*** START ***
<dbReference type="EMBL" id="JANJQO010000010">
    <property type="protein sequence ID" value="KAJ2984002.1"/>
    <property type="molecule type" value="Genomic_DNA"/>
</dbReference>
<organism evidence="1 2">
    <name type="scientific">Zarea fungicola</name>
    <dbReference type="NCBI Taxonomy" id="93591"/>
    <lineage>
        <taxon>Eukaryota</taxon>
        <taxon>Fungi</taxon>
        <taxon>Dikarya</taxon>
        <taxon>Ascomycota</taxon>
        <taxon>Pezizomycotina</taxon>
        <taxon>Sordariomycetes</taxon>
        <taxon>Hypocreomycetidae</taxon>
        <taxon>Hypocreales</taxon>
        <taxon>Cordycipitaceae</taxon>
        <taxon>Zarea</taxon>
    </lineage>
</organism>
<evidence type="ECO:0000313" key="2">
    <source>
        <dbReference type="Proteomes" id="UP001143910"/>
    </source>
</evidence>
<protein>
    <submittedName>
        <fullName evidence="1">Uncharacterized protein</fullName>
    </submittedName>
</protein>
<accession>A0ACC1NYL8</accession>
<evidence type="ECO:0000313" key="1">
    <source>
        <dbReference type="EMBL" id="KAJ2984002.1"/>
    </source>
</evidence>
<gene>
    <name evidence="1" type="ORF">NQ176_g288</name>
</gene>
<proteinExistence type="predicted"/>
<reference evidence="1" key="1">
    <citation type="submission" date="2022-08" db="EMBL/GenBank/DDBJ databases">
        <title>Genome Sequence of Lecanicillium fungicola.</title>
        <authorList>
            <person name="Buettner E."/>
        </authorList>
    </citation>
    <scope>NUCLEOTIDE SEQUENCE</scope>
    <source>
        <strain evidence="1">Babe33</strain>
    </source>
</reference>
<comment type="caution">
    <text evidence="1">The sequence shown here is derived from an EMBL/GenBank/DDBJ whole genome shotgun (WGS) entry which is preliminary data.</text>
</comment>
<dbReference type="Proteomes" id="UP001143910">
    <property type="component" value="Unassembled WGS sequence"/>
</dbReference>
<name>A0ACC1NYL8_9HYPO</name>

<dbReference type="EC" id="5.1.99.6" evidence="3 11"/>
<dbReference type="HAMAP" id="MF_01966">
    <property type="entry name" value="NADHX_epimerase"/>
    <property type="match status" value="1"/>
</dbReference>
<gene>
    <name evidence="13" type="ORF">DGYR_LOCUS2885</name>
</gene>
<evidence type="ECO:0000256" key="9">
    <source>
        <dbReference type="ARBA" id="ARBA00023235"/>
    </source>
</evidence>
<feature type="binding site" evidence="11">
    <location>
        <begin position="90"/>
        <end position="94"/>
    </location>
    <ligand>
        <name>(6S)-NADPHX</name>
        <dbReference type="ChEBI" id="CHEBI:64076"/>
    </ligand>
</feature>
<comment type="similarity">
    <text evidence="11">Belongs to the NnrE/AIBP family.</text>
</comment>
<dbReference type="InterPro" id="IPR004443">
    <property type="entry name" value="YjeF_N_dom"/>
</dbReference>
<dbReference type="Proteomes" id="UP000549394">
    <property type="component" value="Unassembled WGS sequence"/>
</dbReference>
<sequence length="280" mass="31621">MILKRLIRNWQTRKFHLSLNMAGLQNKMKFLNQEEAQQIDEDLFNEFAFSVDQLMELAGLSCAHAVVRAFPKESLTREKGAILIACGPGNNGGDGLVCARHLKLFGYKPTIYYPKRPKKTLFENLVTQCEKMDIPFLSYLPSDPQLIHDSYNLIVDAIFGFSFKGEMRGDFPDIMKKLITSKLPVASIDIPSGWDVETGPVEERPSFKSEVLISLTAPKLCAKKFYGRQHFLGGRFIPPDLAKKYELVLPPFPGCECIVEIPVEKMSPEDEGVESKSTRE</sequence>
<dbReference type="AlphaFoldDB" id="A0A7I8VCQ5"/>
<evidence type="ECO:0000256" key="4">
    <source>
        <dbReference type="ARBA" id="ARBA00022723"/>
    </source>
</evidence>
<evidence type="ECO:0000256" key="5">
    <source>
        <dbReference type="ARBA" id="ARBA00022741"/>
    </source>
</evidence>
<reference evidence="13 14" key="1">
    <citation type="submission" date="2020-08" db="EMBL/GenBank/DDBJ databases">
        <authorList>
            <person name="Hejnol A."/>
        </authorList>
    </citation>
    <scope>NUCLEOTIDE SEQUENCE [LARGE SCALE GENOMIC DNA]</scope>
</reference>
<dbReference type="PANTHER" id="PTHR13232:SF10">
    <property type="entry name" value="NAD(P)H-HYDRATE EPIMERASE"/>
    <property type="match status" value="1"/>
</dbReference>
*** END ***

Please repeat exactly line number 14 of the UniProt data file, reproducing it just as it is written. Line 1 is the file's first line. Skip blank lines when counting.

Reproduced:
        <taxon>Sordariomycetes</taxon>